Nau: Spices are really fragrant, and so just a little bit of spice can make even the most ordinary of cakes interesting. I also try to include different textures in my cakes; for example by adding a filling and crumb layer. It just makes the cake more fun to eat.


Lonumedhu: Speaking of spices, have you ever used cumin in a cake?

Nau: I have never tried using cumin, but I have been testing a cake recipe with fennel seeds. I got the inspiration for it from a palmier I had that was sprinkled with toasted fennel seeds; I just fell in love with the flavour combination of caramel and toasted fennel seeds.


Lonumedhu: Fennel sounds interesting; I like ginger in bakes too.

Nau: I have actually been working on a cake with ginger as well. I am trying to introduce new flavours quarterly so in September I will hopefully put out a cake that’s either incorporated with ginger or fennel seeds.


Lonumedhu: Is it difficult to get ingredients from Male’?

Nau: Yes, that’s the most difficult thing about it. When I first started off I used to buy ingredients separately for every order but then there was the problem of shops running out. So now I buy them in bulk.


Lonumedhu: I think our readers would like to know how you got into baking. Shall we talk about that?

Nau: I don’t think I remember exactly how I got into baking but as far back as I can remember I always loved it and received a lot of encouragement from my parents, they’d be buying me cookbooks and ingredients. When I finished my high school I took a gap year to work at a desk job and I realised it just wasn’t for me. That’s when I decided to go forward with my passion and studied in Malaysia and Australia. I was required to do internships in both countries and I believe this helped a lot as I got to meet top chefs working in the industry and café owners who gave me a lot of advice, not only about the techniques, but also about the latest trends and how I can advance myself, which I will always be thankful for.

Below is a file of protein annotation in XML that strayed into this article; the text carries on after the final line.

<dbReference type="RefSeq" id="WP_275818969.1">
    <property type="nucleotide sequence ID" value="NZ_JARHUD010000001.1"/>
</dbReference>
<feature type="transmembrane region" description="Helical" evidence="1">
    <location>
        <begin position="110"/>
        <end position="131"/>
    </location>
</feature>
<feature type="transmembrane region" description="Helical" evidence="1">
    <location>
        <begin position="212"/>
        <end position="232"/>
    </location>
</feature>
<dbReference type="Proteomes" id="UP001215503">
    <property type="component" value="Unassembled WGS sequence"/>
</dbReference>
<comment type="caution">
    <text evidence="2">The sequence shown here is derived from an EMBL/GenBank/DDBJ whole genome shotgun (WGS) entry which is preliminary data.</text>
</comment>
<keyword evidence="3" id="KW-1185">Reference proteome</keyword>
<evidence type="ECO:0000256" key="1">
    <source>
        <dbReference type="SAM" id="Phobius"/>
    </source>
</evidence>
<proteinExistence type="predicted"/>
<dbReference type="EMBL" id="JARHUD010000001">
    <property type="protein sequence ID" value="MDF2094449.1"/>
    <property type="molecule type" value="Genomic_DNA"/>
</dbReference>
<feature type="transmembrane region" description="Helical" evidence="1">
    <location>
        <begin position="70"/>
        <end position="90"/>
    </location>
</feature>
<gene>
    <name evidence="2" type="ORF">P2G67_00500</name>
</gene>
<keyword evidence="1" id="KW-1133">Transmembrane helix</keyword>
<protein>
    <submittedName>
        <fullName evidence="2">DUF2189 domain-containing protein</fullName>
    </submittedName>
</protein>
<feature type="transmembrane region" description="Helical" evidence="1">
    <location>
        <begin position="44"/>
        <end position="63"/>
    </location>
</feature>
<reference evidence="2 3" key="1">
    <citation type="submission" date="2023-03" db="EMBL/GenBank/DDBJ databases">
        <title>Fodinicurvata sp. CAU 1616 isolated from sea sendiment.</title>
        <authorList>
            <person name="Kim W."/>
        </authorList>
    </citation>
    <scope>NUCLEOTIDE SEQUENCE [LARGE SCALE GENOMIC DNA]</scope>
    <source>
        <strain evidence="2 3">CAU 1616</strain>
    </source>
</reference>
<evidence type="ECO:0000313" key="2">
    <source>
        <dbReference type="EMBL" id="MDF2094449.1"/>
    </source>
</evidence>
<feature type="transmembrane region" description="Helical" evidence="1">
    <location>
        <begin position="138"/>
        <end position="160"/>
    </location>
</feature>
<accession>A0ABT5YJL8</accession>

Lonumedhu: So who’s your baking inspiration?

Nau: When I first started I don’t think I had any. Nobody in my family was that particularly interesting in baking so I really don't remember how I got into it.


Lonumedhu: Really? Perhaps you saw something on TV?

Nau: No, when I was growing up cooking shows such as MasterChef weren’t around, but now I do have a couple of chefs that I follow religiously on Instagram.


Lonumedhu: Are you into baking shows?

Nau: When I was studying abroad I loved watching MasterChef. Now I don’t watch it as much, but I did watch the Chef’s Table Pastry when it came out.


Lonumedhu: Okay, so last question, what’s the most challenging item on your menu?

Nau: I wouldn’t say challenging, but the cake with the most elements to it is the S’mores cake, and I like to spend at least two days on it.


Lonumedhu: That’s it, thanks so much for taking the time to have this chat; I really had a good time.